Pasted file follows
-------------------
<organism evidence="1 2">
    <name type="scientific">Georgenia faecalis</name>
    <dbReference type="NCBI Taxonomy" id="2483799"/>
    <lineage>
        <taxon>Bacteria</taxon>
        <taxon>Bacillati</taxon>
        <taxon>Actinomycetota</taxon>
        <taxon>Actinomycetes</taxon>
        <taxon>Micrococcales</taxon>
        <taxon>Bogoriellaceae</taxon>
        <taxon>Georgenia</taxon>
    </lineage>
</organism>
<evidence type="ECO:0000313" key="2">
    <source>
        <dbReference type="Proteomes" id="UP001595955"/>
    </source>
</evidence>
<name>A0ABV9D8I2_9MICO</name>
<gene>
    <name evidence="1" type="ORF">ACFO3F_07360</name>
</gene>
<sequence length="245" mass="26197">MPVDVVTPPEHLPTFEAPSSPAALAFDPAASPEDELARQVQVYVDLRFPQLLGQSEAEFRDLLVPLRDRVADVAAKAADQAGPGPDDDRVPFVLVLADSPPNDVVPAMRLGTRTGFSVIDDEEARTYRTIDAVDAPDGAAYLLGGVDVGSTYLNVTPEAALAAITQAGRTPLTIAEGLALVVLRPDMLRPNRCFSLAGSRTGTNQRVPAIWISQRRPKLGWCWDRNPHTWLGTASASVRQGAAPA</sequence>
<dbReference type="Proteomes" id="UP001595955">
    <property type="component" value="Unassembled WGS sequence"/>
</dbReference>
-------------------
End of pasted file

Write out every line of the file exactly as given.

<organism evidence="1 2">
    <name type="scientific">Georgenia faecalis</name>
    <dbReference type="NCBI Taxonomy" id="2483799"/>
    <lineage>
        <taxon>Bacteria</taxon>
        <taxon>Bacillati</taxon>
        <taxon>Actinomycetota</taxon>
        <taxon>Actinomycetes</taxon>
        <taxon>Micrococcales</taxon>
        <taxon>Bogoriellaceae</taxon>
        <taxon>Georgenia</taxon>
    </lineage>
</organism>
<evidence type="ECO:0000313" key="2">
    <source>
        <dbReference type="Proteomes" id="UP001595955"/>
    </source>
</evidence>
<name>A0ABV9D8I2_9MICO</name>
<gene>
    <name evidence="1" type="ORF">ACFO3F_07360</name>
</gene>
<sequence length="245" mass="26197">MPVDVVTPPEHLPTFEAPSSPAALAFDPAASPEDELARQVQVYVDLRFPQLLGQSEAEFRDLLVPLRDRVADVAAKAADQAGPGPDDDRVPFVLVLADSPPNDVVPAMRLGTRTGFSVIDDEEARTYRTIDAVDAPDGAAYLLGGVDVGSTYLNVTPEAALAAITQAGRTPLTIAEGLALVVLRPDMLRPNRCFSLAGSRTGTNQRVPAIWISQRRPKLGWCWDRNPHTWLGTASASVRQGAAPA</sequence>
<dbReference type="Proteomes" id="UP001595955">
    <property type="component" value="Unassembled WGS sequence"/>
</dbReference>